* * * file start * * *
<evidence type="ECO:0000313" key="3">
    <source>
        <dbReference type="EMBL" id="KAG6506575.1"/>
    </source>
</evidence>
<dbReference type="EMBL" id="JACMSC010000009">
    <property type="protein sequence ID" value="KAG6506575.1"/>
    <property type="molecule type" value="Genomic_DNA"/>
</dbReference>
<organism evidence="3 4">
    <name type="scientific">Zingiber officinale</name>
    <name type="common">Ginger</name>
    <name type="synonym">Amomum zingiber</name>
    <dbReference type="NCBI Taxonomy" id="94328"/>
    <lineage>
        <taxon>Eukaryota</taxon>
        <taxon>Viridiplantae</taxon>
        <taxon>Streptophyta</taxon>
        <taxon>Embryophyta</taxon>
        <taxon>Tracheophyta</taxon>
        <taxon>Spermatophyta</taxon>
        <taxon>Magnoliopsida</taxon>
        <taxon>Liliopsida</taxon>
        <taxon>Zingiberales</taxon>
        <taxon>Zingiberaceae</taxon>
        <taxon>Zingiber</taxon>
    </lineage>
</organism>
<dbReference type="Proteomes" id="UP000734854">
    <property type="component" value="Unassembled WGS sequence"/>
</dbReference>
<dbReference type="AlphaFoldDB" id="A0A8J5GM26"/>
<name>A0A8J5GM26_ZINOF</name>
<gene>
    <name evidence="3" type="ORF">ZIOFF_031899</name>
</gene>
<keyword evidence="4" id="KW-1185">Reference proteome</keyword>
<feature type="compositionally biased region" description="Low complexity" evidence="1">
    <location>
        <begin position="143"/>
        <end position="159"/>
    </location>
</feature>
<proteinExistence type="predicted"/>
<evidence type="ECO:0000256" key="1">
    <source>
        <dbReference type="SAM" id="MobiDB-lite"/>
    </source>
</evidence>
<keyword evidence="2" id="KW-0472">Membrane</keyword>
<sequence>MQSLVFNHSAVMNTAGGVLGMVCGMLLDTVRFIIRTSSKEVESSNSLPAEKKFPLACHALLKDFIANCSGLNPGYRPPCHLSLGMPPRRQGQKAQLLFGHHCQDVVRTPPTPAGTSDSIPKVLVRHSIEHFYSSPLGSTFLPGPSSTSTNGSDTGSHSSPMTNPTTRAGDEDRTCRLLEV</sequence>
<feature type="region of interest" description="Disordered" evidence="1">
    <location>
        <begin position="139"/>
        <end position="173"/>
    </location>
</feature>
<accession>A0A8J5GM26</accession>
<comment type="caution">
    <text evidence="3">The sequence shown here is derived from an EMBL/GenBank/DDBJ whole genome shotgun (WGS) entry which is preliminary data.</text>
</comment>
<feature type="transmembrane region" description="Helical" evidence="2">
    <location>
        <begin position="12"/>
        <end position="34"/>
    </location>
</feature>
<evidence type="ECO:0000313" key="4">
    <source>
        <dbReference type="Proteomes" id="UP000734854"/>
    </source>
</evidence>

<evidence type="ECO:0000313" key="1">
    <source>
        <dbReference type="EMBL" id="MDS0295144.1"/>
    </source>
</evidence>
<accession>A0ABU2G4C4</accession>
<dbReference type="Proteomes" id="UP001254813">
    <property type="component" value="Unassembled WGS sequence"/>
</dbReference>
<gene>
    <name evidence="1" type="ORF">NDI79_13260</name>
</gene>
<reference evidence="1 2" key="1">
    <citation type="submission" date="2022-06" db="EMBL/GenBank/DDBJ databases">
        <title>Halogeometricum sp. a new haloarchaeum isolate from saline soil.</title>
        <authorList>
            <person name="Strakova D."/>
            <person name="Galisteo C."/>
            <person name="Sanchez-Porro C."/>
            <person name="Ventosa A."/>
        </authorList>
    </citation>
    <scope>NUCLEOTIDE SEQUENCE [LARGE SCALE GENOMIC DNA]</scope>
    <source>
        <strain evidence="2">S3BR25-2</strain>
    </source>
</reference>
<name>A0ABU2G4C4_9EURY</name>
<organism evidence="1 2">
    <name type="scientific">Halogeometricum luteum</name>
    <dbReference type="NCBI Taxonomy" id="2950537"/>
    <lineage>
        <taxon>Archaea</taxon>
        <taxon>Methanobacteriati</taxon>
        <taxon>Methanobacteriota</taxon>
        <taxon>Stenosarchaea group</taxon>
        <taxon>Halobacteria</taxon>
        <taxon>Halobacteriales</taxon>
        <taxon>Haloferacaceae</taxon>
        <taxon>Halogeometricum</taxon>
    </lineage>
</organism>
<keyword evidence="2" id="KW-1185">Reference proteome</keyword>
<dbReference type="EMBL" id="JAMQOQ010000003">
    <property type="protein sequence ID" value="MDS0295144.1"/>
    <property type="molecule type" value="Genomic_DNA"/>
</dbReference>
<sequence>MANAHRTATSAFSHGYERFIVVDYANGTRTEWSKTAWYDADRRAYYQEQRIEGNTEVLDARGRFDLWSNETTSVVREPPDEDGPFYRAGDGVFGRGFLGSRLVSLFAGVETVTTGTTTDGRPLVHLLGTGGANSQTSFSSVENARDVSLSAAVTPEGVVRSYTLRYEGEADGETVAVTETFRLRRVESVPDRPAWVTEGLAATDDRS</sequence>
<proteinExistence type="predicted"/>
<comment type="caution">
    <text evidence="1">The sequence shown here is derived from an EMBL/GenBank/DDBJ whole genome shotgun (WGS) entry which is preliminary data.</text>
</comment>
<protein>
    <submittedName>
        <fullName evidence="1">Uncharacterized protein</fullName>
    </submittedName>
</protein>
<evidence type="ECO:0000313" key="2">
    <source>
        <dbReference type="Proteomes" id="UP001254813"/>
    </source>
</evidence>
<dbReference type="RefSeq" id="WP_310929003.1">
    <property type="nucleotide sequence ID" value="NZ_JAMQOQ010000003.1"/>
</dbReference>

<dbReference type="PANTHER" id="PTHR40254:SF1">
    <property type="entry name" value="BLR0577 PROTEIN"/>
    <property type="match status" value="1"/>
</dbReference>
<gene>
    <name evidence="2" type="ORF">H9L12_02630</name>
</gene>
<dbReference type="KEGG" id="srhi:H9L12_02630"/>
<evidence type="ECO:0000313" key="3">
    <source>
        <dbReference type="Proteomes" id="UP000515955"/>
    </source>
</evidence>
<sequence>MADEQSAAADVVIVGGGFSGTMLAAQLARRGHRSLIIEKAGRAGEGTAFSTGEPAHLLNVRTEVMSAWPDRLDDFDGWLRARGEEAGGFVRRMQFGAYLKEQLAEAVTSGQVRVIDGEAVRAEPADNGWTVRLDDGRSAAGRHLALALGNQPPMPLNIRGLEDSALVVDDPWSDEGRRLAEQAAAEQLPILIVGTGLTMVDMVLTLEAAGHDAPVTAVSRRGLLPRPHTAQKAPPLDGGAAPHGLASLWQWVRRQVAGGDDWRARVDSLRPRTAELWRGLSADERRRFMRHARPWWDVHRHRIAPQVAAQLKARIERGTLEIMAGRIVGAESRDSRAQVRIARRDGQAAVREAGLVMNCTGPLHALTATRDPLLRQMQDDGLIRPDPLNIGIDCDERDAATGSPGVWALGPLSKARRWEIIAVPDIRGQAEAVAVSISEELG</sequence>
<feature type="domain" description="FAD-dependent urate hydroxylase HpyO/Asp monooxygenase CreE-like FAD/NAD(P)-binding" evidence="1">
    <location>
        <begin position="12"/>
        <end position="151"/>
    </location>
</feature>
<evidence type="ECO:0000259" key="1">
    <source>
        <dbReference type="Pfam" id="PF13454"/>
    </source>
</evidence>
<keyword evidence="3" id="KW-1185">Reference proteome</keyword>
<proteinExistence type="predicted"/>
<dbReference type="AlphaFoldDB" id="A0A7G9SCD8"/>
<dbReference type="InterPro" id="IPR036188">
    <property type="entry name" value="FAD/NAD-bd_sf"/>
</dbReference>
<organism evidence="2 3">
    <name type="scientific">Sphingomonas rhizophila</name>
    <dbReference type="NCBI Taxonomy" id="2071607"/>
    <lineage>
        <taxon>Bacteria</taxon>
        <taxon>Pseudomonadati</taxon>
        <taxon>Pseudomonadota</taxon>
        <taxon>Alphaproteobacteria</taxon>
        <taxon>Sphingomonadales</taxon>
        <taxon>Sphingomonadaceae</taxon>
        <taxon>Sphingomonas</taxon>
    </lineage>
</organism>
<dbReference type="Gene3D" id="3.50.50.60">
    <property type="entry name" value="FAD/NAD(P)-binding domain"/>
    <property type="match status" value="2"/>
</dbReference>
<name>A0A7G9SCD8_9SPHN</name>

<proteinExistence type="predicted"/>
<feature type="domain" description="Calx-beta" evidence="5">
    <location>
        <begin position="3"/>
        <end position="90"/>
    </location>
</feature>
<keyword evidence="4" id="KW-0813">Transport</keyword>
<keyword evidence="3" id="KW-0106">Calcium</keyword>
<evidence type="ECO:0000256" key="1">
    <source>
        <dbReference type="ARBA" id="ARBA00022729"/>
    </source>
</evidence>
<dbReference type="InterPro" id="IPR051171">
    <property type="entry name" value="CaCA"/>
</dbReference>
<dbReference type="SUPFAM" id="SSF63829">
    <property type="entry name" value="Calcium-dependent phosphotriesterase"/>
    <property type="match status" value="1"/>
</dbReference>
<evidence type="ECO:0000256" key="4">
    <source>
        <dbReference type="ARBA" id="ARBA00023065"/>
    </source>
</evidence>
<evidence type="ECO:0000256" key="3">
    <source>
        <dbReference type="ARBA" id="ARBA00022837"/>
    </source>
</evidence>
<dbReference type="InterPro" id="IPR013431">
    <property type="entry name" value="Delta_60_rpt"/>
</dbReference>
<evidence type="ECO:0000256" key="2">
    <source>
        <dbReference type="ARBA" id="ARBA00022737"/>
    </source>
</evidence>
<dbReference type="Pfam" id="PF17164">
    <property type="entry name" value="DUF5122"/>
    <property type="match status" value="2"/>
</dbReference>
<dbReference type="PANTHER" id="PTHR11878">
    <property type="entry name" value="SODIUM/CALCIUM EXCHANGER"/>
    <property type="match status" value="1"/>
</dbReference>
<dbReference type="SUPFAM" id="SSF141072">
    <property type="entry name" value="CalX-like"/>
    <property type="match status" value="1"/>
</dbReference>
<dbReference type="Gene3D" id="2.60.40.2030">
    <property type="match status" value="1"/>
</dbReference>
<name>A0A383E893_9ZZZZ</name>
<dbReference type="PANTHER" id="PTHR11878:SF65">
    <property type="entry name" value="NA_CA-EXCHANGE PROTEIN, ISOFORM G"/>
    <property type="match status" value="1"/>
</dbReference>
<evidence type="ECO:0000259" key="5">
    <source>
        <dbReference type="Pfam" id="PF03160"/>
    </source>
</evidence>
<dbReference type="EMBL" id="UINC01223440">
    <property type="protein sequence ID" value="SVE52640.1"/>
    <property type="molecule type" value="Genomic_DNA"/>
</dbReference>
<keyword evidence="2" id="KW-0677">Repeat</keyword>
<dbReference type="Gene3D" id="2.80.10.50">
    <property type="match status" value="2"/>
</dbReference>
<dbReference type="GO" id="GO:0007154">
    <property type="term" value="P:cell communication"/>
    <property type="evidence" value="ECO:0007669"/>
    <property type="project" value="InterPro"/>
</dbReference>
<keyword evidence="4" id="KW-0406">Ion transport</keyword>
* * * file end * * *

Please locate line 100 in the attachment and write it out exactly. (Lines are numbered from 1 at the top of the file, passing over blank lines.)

<name>A0ABU2G4C4_9EURY</name>